Bartholomew and the Oobleck
by Dr. Seuss
Symbolism, Imagery, Allegory
Oobleck is a triple threat. It can act, sing, and dance. Oh, and it's a plot device, an image, and an unbeatable symbol. Here are just some of the ways we might interpret the oobleck:
(1) We imagine oobleck to be a lot like Silly Putty, both in shape and in function. Before it gets too goopy and sticky to handle, it's a ton of fun to play with. And, more importantly, it can take any shape you want it to.
That's important, because throughout the story, oobleck takes the shape of any character it encounters, revealing them for who they are. For most adults, it reveals their incompetency. For the story's only child (Bartholomew), it reveals strength in the face of fire. Maybe the oobleck is even the physical manifestation of a child's frustration. Eh?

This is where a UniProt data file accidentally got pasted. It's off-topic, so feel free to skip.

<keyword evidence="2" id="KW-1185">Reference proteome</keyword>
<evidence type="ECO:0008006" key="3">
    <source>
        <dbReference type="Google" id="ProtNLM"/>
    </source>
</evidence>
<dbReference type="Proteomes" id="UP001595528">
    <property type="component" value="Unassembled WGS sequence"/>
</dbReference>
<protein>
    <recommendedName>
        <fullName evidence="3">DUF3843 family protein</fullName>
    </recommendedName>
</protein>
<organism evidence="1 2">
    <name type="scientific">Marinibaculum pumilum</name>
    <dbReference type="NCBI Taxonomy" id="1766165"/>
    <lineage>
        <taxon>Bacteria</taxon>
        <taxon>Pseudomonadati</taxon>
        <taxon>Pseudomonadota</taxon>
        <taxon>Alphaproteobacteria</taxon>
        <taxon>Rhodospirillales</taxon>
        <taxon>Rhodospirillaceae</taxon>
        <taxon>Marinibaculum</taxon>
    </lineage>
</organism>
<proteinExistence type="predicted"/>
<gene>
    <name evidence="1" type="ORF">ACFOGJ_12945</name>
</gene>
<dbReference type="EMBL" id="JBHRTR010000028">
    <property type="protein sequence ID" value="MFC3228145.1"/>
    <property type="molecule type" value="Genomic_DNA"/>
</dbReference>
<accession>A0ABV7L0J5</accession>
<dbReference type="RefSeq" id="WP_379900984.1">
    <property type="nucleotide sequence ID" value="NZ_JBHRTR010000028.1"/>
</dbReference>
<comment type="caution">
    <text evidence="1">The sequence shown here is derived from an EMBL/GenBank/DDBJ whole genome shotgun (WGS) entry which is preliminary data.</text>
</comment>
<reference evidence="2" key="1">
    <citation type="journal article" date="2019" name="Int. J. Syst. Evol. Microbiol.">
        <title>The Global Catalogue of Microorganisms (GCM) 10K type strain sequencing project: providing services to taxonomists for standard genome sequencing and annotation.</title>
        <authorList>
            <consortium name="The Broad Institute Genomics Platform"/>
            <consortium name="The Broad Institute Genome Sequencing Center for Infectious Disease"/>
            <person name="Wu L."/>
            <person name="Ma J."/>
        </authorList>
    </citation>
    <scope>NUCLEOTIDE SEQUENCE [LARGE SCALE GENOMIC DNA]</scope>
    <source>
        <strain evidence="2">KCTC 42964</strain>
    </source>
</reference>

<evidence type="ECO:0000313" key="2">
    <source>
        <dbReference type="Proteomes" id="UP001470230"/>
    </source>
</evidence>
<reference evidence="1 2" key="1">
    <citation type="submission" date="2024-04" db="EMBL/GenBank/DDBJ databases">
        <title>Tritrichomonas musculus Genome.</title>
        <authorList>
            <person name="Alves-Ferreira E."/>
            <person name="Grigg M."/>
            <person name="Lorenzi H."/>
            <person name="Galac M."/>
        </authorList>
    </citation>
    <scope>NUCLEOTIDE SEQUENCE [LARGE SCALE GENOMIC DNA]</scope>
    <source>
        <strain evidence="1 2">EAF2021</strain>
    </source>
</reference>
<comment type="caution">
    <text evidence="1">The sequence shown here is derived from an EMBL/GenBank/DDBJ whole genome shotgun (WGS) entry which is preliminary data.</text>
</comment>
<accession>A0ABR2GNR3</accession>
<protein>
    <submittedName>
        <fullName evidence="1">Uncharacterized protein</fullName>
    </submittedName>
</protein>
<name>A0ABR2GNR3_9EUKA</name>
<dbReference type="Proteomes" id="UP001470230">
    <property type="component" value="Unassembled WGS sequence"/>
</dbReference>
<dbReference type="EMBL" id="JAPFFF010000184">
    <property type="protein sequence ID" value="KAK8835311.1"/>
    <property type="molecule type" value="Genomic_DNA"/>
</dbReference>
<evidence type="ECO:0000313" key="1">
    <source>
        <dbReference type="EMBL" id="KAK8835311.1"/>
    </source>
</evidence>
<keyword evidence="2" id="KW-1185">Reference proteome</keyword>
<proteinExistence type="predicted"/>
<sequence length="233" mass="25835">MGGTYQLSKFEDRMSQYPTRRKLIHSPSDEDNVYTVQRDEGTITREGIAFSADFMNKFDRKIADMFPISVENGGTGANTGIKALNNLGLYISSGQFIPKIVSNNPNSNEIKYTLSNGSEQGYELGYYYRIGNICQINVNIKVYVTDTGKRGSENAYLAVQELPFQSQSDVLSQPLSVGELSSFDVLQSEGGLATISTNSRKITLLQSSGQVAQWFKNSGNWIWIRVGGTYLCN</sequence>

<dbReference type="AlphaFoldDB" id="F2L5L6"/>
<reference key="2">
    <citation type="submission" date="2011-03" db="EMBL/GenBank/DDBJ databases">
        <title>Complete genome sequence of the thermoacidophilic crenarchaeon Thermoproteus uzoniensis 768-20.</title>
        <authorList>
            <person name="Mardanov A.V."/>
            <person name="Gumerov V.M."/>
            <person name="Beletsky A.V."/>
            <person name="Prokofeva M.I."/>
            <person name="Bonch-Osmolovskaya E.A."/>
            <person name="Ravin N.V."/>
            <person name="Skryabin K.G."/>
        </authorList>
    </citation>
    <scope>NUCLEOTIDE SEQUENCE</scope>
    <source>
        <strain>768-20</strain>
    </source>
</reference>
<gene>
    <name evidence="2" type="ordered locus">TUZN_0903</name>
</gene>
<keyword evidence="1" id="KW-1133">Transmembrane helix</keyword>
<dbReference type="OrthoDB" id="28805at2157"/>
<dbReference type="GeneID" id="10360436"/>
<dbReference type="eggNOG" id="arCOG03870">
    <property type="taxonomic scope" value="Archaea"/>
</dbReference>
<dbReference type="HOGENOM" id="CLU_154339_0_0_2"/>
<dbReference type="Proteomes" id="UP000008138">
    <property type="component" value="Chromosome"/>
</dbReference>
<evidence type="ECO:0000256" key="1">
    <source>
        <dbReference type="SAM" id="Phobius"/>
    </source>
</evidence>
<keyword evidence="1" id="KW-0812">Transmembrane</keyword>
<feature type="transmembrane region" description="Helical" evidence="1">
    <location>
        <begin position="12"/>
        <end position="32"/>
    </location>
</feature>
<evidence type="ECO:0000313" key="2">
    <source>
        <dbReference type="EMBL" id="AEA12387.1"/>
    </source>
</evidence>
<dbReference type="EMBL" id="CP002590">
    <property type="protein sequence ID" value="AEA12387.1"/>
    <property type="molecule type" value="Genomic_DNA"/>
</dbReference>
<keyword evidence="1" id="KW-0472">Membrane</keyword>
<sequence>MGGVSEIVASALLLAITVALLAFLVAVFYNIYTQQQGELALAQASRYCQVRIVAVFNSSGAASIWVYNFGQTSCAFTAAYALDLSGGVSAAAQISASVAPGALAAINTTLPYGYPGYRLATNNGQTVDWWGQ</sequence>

(2) Oobleck is also a symbol for human callousness to Mother Nature (the worst kind). All it takes is one selfish person to ruin nature for everyone. Boo on nature ruiners.
(3) Most strikingly, the oobleck seems to be a symbol for the King's egotism and folly. And the King knows it, too.
"Oh, that beautiful oobleck!" [the King cried]. "And it's mine! All mine!" (42)
While the oobleck ruins everything for everyone, all the King cares about is what belongs to him. It's no accident it's that very same thing that endangers both his power and his life in the end.
Think it goes deeper than all that? You're right. Check out our section on "Meaning" to think more about oobleck in all its air-assault glory.